“Everything kids need to grow — lead is the opposite of those,” Reyes said.

Montana officials will decide how to distribute the money from the legislature, reimbursing schools for costs such as installing new faucets, water filters, plumbing, and water bottle filling stations. The federal grant, meanwhile, will be used for covering costs related to testing, Montgomery said.

Schools will have to participate in the state’s Lead in Schools program by sampling their drinking water to get any of the state funding, he said, and they won’t be able to use the money on projects completed before the state bill was signed into law.

Montgomery said the amount available to schools would depend on whether they have any fixtures over the “action level,” or fixtures with lead concentrations over 5 ppb. Funding will be prioritized on a first-come, first-served basis, he said.

Even if a school doesn’t have high samples of lead in its test results, Montgomery said, it could seek money to install water bottle filling stations with filters. Schools could also use the money for larger projects such as replacing piping, but, Montgomery said, the state will set a limit on how much each school can get. And, he said, it’s unlikely the money will be able to cover something like a $100,000 pipe replacement project.

The goal is to make money available to all schools, regardless of size, and ensure a couple of schools aren’t “gobbling” the entire amount, Montgomery said. That means schools with extensive issues will likely need to pick which areas to fix.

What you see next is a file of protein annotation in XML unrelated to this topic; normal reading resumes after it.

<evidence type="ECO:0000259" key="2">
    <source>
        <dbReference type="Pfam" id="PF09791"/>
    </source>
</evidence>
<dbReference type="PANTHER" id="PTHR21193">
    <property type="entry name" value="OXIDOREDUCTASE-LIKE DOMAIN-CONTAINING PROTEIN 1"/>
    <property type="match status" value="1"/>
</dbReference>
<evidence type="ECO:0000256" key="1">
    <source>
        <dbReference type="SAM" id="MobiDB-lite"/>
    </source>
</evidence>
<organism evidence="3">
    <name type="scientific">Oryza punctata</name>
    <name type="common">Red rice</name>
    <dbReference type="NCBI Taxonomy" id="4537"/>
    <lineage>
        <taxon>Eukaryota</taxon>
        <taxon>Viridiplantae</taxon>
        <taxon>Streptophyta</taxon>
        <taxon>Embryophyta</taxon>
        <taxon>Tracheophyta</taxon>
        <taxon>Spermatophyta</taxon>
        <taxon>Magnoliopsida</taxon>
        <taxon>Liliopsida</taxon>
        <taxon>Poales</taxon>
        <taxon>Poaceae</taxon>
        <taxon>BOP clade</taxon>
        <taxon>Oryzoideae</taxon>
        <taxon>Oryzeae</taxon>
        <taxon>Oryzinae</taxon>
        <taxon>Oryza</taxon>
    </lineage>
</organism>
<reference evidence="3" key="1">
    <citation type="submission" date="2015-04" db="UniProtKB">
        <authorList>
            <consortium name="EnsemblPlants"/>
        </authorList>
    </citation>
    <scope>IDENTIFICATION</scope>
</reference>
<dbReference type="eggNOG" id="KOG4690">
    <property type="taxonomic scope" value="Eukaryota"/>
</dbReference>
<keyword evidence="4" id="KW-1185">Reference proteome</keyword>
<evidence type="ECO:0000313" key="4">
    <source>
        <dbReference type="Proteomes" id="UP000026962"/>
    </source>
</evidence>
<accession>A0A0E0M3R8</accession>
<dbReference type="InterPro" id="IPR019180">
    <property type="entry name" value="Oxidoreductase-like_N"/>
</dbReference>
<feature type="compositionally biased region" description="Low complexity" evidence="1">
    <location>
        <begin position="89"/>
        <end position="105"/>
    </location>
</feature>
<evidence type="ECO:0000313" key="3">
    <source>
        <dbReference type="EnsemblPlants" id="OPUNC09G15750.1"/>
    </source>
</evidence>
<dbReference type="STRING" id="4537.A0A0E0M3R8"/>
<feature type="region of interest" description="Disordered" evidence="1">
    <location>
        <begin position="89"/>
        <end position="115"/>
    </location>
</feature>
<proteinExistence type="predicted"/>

“We want to make sure the small schools have equal footing as the large schools,” Montgomery said.

Many Montana schools have already launched remediation projects after receiving high lead results.

One sink at Skyview High School in Billings had one of the highest levels of lead detected in schools across the state. Scott Reiter, the executive director of facilities for Billings Public Schools, said the sink was in a control room in the auditorium and people rarely used it. After the results came in, the fixture was removed to make the sink unusable.

On a larger scale, he said, all cold-water piping for drinking and sinks was replaced at Rimrock Learning Center in Billings last summer. Reiter said the school had been remodeled and all fixtures replaced about five years ago, so when lead was detected all over the school, it was clear it wasn’t just one fixture.

“We knew that it had to be in the lines,” Reiter said.

Reiter said the school district used leftover money from a 2013 elementary school district bond to replace Rimrock’s pipes, which he estimated cost $100,000.

While Reiter said he was disappointed costs from the Rimrock pipe replacements and other projects that have already happened couldn’t be reimbursed retroactively, he welcomed the state’s additional funding. “Any help to the schools for something like this is great,” he said.

The Great Falls Public Schools district also exemplifies how extensive and expensive such work can be. The district used $19,511 from an earlier $40,000 state allocation for drinking fountains, water bottle fillers, and filters across schools in the district, said Brian Patrick, its director of business services and operations. He said the district also got 783 tests covered by the state, each costing $25.

His district used a bond passed in 2017 to fund a pipe replacement at Lewis and Clark Elementary School, where 23 tests came in at 5 ppb or higher. The pipes were replaced last summer, Patrick said, costing $411,252.

“It doesn’t get fixed in one fell swoop,” Patrick said.

KFF Health News is a national newsroom that produces in-depth journalism about health issues and is one of the core operating programs at KFF—an independent source of health policy research, polling, and journalism. Learn more about KFF.